A British citizen or neutral who is voluntarily resident in the enemy country is to be treated as an alien enemy when the question is asked as to his entitlement to bring proceedings in England.
An order for substituted service, which is as effective to constitute the proceedings, though there has not been personal service, will, if properly effected according to the terms of the order for it, be deemed to be personal service if, when personal service is a ‘practical impossibility’, the method of service is ‘one which will in all reasonable probability, if not certainty, be effective to having knowledge of the writ . . to the defendant’
Lord Reading CJ
 1 KB 857, [1914-15] All ER 918
England and Wales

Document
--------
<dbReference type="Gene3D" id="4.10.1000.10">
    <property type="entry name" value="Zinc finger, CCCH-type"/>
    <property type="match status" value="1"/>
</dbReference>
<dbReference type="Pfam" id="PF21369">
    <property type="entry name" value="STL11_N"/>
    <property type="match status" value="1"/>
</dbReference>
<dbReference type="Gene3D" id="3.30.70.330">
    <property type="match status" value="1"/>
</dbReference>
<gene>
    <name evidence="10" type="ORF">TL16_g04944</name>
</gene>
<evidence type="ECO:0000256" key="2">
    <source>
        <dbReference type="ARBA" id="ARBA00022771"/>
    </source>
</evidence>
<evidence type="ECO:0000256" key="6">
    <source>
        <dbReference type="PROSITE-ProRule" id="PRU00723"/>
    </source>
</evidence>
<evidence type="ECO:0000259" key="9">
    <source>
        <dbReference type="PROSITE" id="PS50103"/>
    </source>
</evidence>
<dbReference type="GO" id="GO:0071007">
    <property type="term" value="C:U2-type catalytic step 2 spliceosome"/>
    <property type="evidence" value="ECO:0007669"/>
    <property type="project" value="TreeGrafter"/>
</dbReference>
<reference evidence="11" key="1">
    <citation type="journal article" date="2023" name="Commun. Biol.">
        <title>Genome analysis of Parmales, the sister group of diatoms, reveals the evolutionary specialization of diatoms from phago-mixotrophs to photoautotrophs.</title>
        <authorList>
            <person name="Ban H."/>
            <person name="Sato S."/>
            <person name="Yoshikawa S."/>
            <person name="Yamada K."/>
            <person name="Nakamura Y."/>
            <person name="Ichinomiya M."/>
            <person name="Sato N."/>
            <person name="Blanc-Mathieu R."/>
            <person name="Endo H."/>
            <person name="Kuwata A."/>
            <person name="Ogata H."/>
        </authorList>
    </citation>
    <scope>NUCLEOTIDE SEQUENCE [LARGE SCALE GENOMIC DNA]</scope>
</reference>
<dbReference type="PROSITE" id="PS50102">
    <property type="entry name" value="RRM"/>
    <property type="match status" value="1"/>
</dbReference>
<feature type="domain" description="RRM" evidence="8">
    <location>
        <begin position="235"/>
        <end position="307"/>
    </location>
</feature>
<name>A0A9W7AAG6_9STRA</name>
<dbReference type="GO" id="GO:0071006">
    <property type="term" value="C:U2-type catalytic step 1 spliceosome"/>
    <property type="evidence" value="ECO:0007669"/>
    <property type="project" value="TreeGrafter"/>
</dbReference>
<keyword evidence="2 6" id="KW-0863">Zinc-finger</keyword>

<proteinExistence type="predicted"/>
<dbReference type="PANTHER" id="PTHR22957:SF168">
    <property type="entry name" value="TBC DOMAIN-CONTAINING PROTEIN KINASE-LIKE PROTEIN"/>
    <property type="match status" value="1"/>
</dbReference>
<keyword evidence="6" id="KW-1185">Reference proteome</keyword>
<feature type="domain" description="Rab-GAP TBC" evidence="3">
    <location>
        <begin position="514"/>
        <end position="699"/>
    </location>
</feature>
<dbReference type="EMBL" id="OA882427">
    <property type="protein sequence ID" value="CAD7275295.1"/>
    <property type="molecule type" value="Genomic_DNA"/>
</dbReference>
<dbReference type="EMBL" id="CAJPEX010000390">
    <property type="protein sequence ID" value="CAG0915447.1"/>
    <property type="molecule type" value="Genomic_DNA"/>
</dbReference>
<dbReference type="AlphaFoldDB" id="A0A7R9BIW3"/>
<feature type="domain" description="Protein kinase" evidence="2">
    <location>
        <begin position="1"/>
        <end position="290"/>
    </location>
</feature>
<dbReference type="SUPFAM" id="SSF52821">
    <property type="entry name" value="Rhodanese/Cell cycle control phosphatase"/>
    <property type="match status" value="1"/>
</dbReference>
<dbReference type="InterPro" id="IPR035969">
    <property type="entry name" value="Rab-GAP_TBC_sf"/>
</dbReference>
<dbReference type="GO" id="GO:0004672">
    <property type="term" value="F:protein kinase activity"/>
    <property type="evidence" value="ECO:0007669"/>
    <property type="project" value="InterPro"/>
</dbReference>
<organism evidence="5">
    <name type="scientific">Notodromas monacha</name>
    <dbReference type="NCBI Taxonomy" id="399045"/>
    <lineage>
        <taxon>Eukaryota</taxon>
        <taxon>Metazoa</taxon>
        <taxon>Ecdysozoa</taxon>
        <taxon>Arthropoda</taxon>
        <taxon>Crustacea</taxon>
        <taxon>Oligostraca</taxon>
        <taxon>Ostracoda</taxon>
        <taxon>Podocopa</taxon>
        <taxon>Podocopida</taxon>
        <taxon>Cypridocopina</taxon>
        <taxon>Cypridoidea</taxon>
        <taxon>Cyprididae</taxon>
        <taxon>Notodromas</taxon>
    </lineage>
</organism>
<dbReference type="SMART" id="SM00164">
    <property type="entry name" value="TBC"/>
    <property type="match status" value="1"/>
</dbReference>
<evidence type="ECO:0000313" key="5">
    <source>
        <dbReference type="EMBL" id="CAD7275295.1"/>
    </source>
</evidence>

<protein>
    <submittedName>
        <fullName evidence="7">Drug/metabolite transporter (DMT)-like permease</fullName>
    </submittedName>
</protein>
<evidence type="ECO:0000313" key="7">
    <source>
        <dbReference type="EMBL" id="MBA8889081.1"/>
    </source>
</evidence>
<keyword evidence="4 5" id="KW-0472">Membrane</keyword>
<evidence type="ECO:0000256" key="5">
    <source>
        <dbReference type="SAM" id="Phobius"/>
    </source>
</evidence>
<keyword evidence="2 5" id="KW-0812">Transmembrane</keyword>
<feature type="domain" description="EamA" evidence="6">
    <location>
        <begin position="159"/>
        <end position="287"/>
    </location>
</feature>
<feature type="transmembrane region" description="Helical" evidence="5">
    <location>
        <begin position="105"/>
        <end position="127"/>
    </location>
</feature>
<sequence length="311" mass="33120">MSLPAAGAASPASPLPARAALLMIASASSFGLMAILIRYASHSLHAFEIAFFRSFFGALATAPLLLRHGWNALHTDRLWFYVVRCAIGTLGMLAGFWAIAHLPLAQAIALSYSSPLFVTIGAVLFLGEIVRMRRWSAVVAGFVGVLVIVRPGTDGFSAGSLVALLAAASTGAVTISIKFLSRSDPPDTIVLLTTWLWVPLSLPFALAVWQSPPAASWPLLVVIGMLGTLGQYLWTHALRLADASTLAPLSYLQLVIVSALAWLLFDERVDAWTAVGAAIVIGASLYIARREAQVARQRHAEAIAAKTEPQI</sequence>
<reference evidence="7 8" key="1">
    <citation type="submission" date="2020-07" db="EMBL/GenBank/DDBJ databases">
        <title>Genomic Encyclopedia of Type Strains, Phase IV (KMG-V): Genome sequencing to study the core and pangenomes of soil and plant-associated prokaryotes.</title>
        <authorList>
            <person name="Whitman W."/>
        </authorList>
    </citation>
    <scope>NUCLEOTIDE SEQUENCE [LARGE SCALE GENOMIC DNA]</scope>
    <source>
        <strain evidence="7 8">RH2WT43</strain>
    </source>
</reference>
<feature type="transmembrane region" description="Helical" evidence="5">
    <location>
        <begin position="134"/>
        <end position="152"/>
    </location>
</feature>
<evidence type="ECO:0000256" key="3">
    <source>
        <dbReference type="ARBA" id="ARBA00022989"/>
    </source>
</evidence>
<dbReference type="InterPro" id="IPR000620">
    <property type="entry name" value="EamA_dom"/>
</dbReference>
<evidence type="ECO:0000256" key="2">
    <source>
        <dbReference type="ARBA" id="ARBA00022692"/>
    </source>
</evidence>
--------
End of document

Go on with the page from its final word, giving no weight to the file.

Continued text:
Cited – Amin v Brown ChD 27-Jul-2005
The defendant raised as a preliminary point the question of whether the claimant, an Iraqi, was an enemy alien, and therefore debarred from bringing proceedings to recover.
Held: Under modern law it could not be a requirement that a state of . .
Cited – Cameron v Liverpool Victoria Insurance Co Ltd SC 20-Feb-2019
The Court was asked in what circumstances is it permissible to sue an unnamed defendant? The respondent was injured when her car collided with another. The care was insured but by a driver giving a false name. The car owner refused to identify him. . .
Lists of cited by and citing cases may be incomplete.
Updated: 10 January 2022; Ref: scu.230002